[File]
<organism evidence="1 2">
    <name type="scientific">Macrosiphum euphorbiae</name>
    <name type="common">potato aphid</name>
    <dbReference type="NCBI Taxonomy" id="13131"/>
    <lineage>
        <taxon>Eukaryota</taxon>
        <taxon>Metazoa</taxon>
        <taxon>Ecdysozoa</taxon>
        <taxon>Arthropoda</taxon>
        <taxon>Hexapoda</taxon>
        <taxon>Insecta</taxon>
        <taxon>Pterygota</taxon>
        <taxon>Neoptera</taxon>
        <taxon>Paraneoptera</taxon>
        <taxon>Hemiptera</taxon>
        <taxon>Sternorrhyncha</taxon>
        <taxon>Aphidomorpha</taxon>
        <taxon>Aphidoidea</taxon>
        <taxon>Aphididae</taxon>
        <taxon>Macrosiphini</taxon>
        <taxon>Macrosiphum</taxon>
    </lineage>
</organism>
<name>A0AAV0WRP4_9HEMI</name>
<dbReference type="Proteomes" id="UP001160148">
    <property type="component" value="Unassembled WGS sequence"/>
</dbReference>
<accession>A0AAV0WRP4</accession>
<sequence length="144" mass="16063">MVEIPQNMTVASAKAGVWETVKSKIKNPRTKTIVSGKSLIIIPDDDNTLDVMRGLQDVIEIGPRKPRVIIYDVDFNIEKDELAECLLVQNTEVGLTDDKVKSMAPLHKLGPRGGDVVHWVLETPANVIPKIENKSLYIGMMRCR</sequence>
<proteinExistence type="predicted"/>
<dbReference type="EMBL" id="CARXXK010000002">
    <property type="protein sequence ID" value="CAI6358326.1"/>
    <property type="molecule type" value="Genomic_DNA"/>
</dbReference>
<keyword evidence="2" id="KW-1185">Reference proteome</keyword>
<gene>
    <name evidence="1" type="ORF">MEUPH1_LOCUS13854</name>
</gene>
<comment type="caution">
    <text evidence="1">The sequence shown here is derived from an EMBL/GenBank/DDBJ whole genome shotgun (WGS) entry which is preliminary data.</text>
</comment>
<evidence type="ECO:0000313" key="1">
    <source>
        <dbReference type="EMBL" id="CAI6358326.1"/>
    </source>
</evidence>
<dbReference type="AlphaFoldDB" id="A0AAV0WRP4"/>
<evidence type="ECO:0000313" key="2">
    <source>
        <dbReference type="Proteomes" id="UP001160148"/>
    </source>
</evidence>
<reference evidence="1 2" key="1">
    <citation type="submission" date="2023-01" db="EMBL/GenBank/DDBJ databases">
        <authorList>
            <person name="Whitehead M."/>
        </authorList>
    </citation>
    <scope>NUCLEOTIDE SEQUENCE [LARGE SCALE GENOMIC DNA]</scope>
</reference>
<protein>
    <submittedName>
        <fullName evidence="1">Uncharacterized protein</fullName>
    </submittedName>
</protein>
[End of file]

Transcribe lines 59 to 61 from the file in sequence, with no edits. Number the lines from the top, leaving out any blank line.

    <scope>NUCLEOTIDE SEQUENCE [LARGE SCALE GENOMIC DNA]</scope>
</reference>
<protein>